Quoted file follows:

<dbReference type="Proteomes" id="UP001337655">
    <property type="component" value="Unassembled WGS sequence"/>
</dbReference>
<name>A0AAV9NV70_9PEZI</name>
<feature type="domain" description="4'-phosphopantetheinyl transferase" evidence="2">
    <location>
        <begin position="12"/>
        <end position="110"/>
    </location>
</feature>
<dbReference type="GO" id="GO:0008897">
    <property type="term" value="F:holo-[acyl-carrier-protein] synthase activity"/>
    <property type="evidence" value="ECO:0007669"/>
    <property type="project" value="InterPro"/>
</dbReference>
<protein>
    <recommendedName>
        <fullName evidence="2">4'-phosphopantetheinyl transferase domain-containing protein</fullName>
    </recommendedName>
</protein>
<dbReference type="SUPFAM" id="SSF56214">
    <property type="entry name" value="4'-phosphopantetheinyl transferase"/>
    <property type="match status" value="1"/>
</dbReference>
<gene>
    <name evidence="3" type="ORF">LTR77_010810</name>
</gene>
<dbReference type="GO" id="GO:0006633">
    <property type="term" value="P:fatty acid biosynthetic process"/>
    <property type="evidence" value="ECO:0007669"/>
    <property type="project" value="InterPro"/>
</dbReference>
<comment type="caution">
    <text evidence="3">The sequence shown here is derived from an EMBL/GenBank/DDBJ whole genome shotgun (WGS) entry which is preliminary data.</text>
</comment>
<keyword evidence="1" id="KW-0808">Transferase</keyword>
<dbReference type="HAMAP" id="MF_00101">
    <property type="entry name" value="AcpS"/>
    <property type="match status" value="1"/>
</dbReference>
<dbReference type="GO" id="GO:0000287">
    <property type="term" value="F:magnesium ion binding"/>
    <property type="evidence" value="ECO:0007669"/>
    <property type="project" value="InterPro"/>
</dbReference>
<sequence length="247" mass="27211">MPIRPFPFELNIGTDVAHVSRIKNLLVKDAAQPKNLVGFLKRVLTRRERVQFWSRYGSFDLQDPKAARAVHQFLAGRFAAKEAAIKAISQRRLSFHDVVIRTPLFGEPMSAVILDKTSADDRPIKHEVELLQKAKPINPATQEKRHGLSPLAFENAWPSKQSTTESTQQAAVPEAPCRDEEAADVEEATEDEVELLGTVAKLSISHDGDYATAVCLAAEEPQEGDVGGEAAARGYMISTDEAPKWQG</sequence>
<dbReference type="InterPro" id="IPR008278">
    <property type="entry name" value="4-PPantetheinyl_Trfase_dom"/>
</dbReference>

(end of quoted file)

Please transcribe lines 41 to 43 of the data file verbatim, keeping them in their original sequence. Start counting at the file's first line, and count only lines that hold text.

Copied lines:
<dbReference type="GO" id="GO:0000287">
    <property type="term" value="F:magnesium ion binding"/>
    <property type="evidence" value="ECO:0007669"/>